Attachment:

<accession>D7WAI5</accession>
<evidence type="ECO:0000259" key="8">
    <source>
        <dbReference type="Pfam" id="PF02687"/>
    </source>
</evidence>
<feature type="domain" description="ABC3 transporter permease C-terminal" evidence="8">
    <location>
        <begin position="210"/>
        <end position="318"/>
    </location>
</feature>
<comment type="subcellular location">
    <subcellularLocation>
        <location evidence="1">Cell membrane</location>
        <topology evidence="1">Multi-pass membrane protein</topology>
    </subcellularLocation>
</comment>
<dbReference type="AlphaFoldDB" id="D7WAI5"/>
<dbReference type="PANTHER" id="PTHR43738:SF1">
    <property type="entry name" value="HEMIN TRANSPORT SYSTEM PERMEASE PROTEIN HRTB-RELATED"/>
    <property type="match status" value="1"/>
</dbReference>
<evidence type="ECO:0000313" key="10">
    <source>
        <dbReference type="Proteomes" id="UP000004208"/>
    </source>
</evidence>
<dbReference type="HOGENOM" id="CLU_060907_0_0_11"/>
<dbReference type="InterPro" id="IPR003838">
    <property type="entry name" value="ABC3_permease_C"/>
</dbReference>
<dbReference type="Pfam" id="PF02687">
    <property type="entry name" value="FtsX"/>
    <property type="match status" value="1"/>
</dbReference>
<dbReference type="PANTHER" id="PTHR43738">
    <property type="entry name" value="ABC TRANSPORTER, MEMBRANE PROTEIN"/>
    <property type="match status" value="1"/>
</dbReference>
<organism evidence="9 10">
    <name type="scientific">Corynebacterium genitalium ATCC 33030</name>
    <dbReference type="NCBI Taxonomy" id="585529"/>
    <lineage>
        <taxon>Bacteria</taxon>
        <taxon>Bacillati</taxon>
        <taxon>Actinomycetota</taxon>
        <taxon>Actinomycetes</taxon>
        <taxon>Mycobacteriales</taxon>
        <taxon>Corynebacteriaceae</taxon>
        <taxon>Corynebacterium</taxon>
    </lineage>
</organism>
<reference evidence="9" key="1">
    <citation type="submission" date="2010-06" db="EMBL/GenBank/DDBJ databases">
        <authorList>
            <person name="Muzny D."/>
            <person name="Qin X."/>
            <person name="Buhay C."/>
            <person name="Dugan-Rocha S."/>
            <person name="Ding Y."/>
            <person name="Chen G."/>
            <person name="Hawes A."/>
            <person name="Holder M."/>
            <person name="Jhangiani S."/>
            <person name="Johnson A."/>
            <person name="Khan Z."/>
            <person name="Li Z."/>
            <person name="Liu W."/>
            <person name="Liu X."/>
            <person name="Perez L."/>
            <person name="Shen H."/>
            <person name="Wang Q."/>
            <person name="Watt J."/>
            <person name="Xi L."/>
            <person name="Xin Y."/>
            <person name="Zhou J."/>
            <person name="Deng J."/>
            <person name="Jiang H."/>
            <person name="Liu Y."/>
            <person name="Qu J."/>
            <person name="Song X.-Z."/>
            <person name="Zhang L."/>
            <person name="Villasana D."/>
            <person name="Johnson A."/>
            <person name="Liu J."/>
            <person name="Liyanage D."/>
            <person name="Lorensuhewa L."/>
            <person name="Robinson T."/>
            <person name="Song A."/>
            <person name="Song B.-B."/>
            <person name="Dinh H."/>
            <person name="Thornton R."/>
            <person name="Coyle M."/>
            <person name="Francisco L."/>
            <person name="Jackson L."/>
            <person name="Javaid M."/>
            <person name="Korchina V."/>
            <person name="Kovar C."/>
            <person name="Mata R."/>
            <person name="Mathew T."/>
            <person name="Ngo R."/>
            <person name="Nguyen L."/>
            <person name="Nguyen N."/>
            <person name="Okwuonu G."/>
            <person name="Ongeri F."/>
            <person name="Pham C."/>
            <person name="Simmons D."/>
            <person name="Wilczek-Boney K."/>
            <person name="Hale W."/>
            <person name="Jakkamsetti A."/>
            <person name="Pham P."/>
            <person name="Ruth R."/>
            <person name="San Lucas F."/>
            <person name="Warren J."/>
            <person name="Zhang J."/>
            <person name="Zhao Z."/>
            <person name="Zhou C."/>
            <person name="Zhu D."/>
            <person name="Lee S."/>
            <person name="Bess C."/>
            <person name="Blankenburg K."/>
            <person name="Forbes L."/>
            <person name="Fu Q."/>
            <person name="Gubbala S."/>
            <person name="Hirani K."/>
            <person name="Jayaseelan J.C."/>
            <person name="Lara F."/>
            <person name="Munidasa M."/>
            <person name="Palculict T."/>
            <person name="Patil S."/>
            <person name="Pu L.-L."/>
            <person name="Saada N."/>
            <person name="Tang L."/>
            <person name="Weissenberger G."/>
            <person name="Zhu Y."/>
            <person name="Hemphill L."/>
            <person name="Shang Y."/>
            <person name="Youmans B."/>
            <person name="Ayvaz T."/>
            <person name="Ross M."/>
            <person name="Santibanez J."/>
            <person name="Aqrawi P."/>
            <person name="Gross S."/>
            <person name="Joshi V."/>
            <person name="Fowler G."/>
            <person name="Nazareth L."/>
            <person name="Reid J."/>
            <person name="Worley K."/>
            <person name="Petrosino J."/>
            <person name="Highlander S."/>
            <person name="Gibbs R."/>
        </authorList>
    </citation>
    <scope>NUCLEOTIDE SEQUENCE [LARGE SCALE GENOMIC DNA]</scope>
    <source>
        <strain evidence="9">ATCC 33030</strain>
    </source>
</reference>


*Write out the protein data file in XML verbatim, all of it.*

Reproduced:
<accession>D7WAI5</accession>
<evidence type="ECO:0000259" key="8">
    <source>
        <dbReference type="Pfam" id="PF02687"/>
    </source>
</evidence>
<feature type="domain" description="ABC3 transporter permease C-terminal" evidence="8">
    <location>
        <begin position="210"/>
        <end position="318"/>
    </location>
</feature>
<comment type="subcellular location">
    <subcellularLocation>
        <location evidence="1">Cell membrane</location>
        <topology evidence="1">Multi-pass membrane protein</topology>
    </subcellularLocation>
</comment>
<dbReference type="AlphaFoldDB" id="D7WAI5"/>
<dbReference type="PANTHER" id="PTHR43738:SF1">
    <property type="entry name" value="HEMIN TRANSPORT SYSTEM PERMEASE PROTEIN HRTB-RELATED"/>
    <property type="match status" value="1"/>
</dbReference>
<evidence type="ECO:0000313" key="10">
    <source>
        <dbReference type="Proteomes" id="UP000004208"/>
    </source>
</evidence>
<dbReference type="HOGENOM" id="CLU_060907_0_0_11"/>
<dbReference type="InterPro" id="IPR003838">
    <property type="entry name" value="ABC3_permease_C"/>
</dbReference>
<dbReference type="Pfam" id="PF02687">
    <property type="entry name" value="FtsX"/>
    <property type="match status" value="1"/>
</dbReference>
<dbReference type="PANTHER" id="PTHR43738">
    <property type="entry name" value="ABC TRANSPORTER, MEMBRANE PROTEIN"/>
    <property type="match status" value="1"/>
</dbReference>
<organism evidence="9 10">
    <name type="scientific">Corynebacterium genitalium ATCC 33030</name>
    <dbReference type="NCBI Taxonomy" id="585529"/>
    <lineage>
        <taxon>Bacteria</taxon>
        <taxon>Bacillati</taxon>
        <taxon>Actinomycetota</taxon>
        <taxon>Actinomycetes</taxon>
        <taxon>Mycobacteriales</taxon>
        <taxon>Corynebacteriaceae</taxon>
        <taxon>Corynebacterium</taxon>
    </lineage>
</organism>
<reference evidence="9" key="1">
    <citation type="submission" date="2010-06" db="EMBL/GenBank/DDBJ databases">
        <authorList>
            <person name="Muzny D."/>
            <person name="Qin X."/>
            <person name="Buhay C."/>
            <person name="Dugan-Rocha S."/>
            <person name="Ding Y."/>
            <person name="Chen G."/>
            <person name="Hawes A."/>
            <person name="Holder M."/>
            <person name="Jhangiani S."/>
            <person name="Johnson A."/>
            <person name="Khan Z."/>
            <person name="Li Z."/>
            <person name="Liu W."/>
            <person name="Liu X."/>
            <person name="Perez L."/>
            <person name="Shen H."/>
            <person name="Wang Q."/>
            <person name="Watt J."/>
            <person name="Xi L."/>
            <person name="Xin Y."/>
            <person name="Zhou J."/>
            <person name="Deng J."/>
            <person name="Jiang H."/>
            <person name="Liu Y."/>
            <person name="Qu J."/>
            <person name="Song X.-Z."/>
            <person name="Zhang L."/>
            <person name="Villasana D."/>
            <person name="Johnson A."/>
            <person name="Liu J."/>
            <person name="Liyanage D."/>
            <person name="Lorensuhewa L."/>
            <person name="Robinson T."/>
            <person name="Song A."/>
            <person name="Song B.-B."/>
            <person name="Dinh H."/>
            <person name="Thornton R."/>
            <person name="Coyle M."/>
            <person name="Francisco L."/>
            <person name="Jackson L."/>
            <person name="Javaid M."/>
            <person name="Korchina V."/>
            <person name="Kovar C."/>
            <person name="Mata R."/>
            <person name="Mathew T."/>
            <person name="Ngo R."/>
            <person name="Nguyen L."/>
            <person name="Nguyen N."/>
            <person name="Okwuonu G."/>
            <person name="Ongeri F."/>
            <person name="Pham C."/>
            <person name="Simmons D."/>
            <person name="Wilczek-Boney K."/>
            <person name="Hale W."/>
            <person name="Jakkamsetti A."/>
            <person name="Pham P."/>
            <person name="Ruth R."/>
            <person name="San Lucas F."/>
            <person name="Warren J."/>
            <person name="Zhang J."/>
            <person name="Zhao Z."/>
            <person name="Zhou C."/>
            <person name="Zhu D."/>
            <person name="Lee S."/>
            <person name="Bess C."/>
            <person name="Blankenburg K."/>
            <person name="Forbes L."/>
            <person name="Fu Q."/>
            <person name="Gubbala S."/>
            <person name="Hirani K."/>
            <person name="Jayaseelan J.C."/>
            <person name="Lara F."/>
            <person name="Munidasa M."/>
            <person name="Palculict T."/>
            <person name="Patil S."/>
            <person name="Pu L.-L."/>
            <person name="Saada N."/>
            <person name="Tang L."/>
            <person name="Weissenberger G."/>
            <person name="Zhu Y."/>
            <person name="Hemphill L."/>
            <person name="Shang Y."/>
            <person name="Youmans B."/>
            <person name="Ayvaz T."/>
            <person name="Ross M."/>
            <person name="Santibanez J."/>
            <person name="Aqrawi P."/>
            <person name="Gross S."/>
            <person name="Joshi V."/>
            <person name="Fowler G."/>
            <person name="Nazareth L."/>
            <person name="Reid J."/>
            <person name="Worley K."/>
            <person name="Petrosino J."/>
            <person name="Highlander S."/>
            <person name="Gibbs R."/>
        </authorList>
    </citation>
    <scope>NUCLEOTIDE SEQUENCE [LARGE SCALE GENOMIC DNA]</scope>
    <source>
        <strain evidence="9">ATCC 33030</strain>
    </source>
</reference>